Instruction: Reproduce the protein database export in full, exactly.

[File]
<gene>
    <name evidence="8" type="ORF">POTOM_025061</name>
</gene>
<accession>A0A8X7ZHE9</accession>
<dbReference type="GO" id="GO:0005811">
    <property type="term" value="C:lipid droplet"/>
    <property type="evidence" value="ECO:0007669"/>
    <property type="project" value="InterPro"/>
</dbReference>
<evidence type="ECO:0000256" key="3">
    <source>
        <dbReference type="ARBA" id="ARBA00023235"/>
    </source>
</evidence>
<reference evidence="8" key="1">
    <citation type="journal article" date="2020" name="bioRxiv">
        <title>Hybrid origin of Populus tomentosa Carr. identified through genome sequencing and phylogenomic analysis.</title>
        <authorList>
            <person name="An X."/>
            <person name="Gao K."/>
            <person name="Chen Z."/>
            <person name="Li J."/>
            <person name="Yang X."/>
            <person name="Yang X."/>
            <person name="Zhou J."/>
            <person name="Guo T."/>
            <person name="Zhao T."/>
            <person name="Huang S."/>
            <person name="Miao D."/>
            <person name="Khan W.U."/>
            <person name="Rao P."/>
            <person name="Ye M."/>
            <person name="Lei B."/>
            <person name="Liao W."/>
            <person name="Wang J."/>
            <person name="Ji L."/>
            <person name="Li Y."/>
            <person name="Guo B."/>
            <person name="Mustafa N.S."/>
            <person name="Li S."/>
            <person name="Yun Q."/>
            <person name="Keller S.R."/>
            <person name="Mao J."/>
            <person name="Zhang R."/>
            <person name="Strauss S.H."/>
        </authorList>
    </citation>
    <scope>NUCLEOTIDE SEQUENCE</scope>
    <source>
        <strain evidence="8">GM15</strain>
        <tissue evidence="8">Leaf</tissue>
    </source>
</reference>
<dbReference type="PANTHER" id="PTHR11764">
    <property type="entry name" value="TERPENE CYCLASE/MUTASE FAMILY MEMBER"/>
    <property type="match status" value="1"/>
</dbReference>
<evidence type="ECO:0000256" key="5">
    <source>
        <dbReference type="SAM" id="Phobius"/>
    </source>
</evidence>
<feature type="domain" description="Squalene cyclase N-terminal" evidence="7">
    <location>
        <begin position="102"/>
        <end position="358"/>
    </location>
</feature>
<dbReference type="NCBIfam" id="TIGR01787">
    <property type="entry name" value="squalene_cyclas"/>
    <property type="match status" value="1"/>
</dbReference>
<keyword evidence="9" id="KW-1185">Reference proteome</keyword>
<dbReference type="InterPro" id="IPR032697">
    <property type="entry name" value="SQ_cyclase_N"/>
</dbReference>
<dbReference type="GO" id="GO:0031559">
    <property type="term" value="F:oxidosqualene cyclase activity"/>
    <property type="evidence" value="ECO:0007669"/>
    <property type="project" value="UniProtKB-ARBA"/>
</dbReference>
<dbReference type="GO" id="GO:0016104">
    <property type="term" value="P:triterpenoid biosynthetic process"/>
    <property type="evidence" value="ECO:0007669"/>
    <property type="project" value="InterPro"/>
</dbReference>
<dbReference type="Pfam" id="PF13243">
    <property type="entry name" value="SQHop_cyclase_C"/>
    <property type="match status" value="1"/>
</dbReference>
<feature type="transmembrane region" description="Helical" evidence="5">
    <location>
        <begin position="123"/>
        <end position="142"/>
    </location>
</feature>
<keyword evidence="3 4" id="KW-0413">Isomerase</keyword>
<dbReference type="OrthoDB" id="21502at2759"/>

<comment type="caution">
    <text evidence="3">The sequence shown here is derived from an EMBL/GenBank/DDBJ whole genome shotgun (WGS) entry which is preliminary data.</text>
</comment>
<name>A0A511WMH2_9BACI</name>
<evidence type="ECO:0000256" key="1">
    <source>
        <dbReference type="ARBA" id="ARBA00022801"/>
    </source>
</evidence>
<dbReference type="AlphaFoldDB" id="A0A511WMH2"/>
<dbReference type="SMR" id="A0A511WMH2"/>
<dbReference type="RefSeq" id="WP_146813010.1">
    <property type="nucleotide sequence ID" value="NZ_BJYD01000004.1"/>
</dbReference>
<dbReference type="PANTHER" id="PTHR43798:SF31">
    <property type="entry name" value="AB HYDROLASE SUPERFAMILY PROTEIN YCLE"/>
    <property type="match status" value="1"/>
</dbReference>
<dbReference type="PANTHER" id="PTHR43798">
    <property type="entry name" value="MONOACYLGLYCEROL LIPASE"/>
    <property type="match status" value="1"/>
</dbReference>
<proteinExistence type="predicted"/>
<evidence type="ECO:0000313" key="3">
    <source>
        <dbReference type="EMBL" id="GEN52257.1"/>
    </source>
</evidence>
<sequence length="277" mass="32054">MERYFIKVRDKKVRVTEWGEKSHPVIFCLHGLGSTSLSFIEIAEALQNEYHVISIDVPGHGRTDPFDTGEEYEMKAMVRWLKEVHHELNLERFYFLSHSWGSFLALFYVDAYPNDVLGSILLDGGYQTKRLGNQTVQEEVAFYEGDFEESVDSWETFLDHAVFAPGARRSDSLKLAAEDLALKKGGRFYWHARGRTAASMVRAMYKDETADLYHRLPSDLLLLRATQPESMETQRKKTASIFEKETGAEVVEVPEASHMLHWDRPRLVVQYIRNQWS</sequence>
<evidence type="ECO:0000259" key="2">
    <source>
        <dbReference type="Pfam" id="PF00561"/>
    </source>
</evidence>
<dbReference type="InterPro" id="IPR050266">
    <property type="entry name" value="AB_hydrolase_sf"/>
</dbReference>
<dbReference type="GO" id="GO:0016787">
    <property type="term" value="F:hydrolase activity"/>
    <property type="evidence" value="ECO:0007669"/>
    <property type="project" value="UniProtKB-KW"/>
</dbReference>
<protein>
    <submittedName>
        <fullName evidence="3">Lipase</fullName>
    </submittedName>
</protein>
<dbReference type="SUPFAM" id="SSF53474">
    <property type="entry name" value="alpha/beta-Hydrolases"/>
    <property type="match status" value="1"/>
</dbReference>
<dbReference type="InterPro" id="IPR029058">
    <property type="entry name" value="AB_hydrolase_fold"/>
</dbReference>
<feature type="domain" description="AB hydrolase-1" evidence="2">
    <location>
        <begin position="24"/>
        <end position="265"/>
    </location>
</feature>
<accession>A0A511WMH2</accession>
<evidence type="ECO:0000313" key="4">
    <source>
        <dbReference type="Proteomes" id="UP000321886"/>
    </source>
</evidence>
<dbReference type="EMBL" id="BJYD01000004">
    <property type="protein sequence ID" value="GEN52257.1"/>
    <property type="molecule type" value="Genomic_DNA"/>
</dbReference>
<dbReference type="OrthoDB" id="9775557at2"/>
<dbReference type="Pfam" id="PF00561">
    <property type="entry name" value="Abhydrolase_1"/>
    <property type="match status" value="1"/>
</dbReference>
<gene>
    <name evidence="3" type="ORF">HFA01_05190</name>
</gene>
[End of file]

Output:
<gene>
    <name evidence="8" type="ORF">POTOM_025061</name>
</gene>
<accession>A0A8X7ZHE9</accession>
<dbReference type="GO" id="GO:0005811">
    <property type="term" value="C:lipid droplet"/>
    <property type="evidence" value="ECO:0007669"/>
    <property type="project" value="InterPro"/>
</dbReference>
<evidence type="ECO:0000256" key="3">
    <source>
        <dbReference type="ARBA" id="ARBA00023235"/>
    </source>
</evidence>
<reference evidence="8" key="1">
    <citation type="journal article" date="2020" name="bioRxiv">
        <title>Hybrid origin of Populus tomentosa Carr. identified through genome sequencing and phylogenomic analysis.</title>
        <authorList>
            <person name="An X."/>
            <person name="Gao K."/>
            <person name="Chen Z."/>
            <person name="Li J."/>
            <person name="Yang X."/>
            <person name="Yang X."/>
            <person name="Zhou J."/>
            <person name="Guo T."/>
            <person name="Zhao T."/>
            <person name="Huang S."/>
            <person name="Miao D."/>
            <person name="Khan W.U."/>
            <person name="Rao P."/>
            <person name="Ye M."/>
            <person name="Lei B."/>
            <person name="Liao W."/>
            <person name="Wang J."/>
            <person name="Ji L."/>
            <person name="Li Y."/>
            <person name="Guo B."/>
            <person name="Mustafa N.S."/>
            <person name="Li S."/>
            <person name="Yun Q."/>
            <person name="Keller S.R."/>
            <person name="Mao J."/>
            <person name="Zhang R."/>
            <person name="Strauss S.H."/>
        </authorList>
    </citation>
    <scope>NUCLEOTIDE SEQUENCE</scope>
    <source>
        <strain evidence="8">GM15</strain>
        <tissue evidence="8">Leaf</tissue>
    </source>
</reference>
<dbReference type="PANTHER" id="PTHR11764">
    <property type="entry name" value="TERPENE CYCLASE/MUTASE FAMILY MEMBER"/>
    <property type="match status" value="1"/>
</dbReference>
<evidence type="ECO:0000256" key="5">
    <source>
        <dbReference type="SAM" id="Phobius"/>
    </source>
</evidence>
<feature type="domain" description="Squalene cyclase N-terminal" evidence="7">
    <location>
        <begin position="102"/>
        <end position="358"/>
    </location>
</feature>
<dbReference type="NCBIfam" id="TIGR01787">
    <property type="entry name" value="squalene_cyclas"/>
    <property type="match status" value="1"/>
</dbReference>
<keyword evidence="9" id="KW-1185">Reference proteome</keyword>
<dbReference type="InterPro" id="IPR032697">
    <property type="entry name" value="SQ_cyclase_N"/>
</dbReference>
<dbReference type="GO" id="GO:0031559">
    <property type="term" value="F:oxidosqualene cyclase activity"/>
    <property type="evidence" value="ECO:0007669"/>
    <property type="project" value="UniProtKB-ARBA"/>
</dbReference>
<dbReference type="GO" id="GO:0016104">
    <property type="term" value="P:triterpenoid biosynthetic process"/>
    <property type="evidence" value="ECO:0007669"/>
    <property type="project" value="InterPro"/>
</dbReference>
<dbReference type="Pfam" id="PF13243">
    <property type="entry name" value="SQHop_cyclase_C"/>
    <property type="match status" value="1"/>
</dbReference>
<feature type="transmembrane region" description="Helical" evidence="5">
    <location>
        <begin position="123"/>
        <end position="142"/>
    </location>
</feature>
<keyword evidence="3 4" id="KW-0413">Isomerase</keyword>
<dbReference type="OrthoDB" id="21502at2759"/>

<comment type="caution">
    <text evidence="3">The sequence shown here is derived from an EMBL/GenBank/DDBJ whole genome shotgun (WGS) entry which is preliminary data.</text>
</comment>
<name>A0A511WMH2_9BACI</name>
<evidence type="ECO:0000256" key="1">
    <source>
        <dbReference type="ARBA" id="ARBA00022801"/>
    </source>
</evidence>
<dbReference type="AlphaFoldDB" id="A0A511WMH2"/>
<dbReference type="SMR" id="A0A511WMH2"/>
<dbReference type="RefSeq" id="WP_146813010.1">
    <property type="nucleotide sequence ID" value="NZ_BJYD01000004.1"/>
</dbReference>
<dbReference type="PANTHER" id="PTHR43798:SF31">
    <property type="entry name" value="AB HYDROLASE SUPERFAMILY PROTEIN YCLE"/>
    <property type="match status" value="1"/>
</dbReference>
<dbReference type="PANTHER" id="PTHR43798">
    <property type="entry name" value="MONOACYLGLYCEROL LIPASE"/>
    <property type="match status" value="1"/>
</dbReference>
<proteinExistence type="predicted"/>
<evidence type="ECO:0000313" key="3">
    <source>
        <dbReference type="EMBL" id="GEN52257.1"/>
    </source>
</evidence>
<sequence length="277" mass="32054">MERYFIKVRDKKVRVTEWGEKSHPVIFCLHGLGSTSLSFIEIAEALQNEYHVISIDVPGHGRTDPFDTGEEYEMKAMVRWLKEVHHELNLERFYFLSHSWGSFLALFYVDAYPNDVLGSILLDGGYQTKRLGNQTVQEEVAFYEGDFEESVDSWETFLDHAVFAPGARRSDSLKLAAEDLALKKGGRFYWHARGRTAASMVRAMYKDETADLYHRLPSDLLLLRATQPESMETQRKKTASIFEKETGAEVVEVPEASHMLHWDRPRLVVQYIRNQWS</sequence>
<evidence type="ECO:0000259" key="2">
    <source>
        <dbReference type="Pfam" id="PF00561"/>
    </source>
</evidence>
<dbReference type="InterPro" id="IPR050266">
    <property type="entry name" value="AB_hydrolase_sf"/>
</dbReference>
<dbReference type="GO" id="GO:0016787">
    <property type="term" value="F:hydrolase activity"/>
    <property type="evidence" value="ECO:0007669"/>
    <property type="project" value="UniProtKB-KW"/>
</dbReference>
<protein>
    <submittedName>
        <fullName evidence="3">Lipase</fullName>
    </submittedName>
</protein>
<dbReference type="SUPFAM" id="SSF53474">
    <property type="entry name" value="alpha/beta-Hydrolases"/>
    <property type="match status" value="1"/>
</dbReference>
<dbReference type="InterPro" id="IPR029058">
    <property type="entry name" value="AB_hydrolase_fold"/>
</dbReference>
<feature type="domain" description="AB hydrolase-1" evidence="2">
    <location>
        <begin position="24"/>
        <end position="265"/>
    </location>
</feature>
<accession>A0A511WMH2</accession>
<evidence type="ECO:0000313" key="4">
    <source>
        <dbReference type="Proteomes" id="UP000321886"/>
    </source>
</evidence>
<dbReference type="EMBL" id="BJYD01000004">
    <property type="protein sequence ID" value="GEN52257.1"/>
    <property type="molecule type" value="Genomic_DNA"/>
</dbReference>
<dbReference type="OrthoDB" id="9775557at2"/>
<dbReference type="Pfam" id="PF00561">
    <property type="entry name" value="Abhydrolase_1"/>
    <property type="match status" value="1"/>
</dbReference>
<gene>
    <name evidence="3" type="ORF">HFA01_05190</name>
</gene>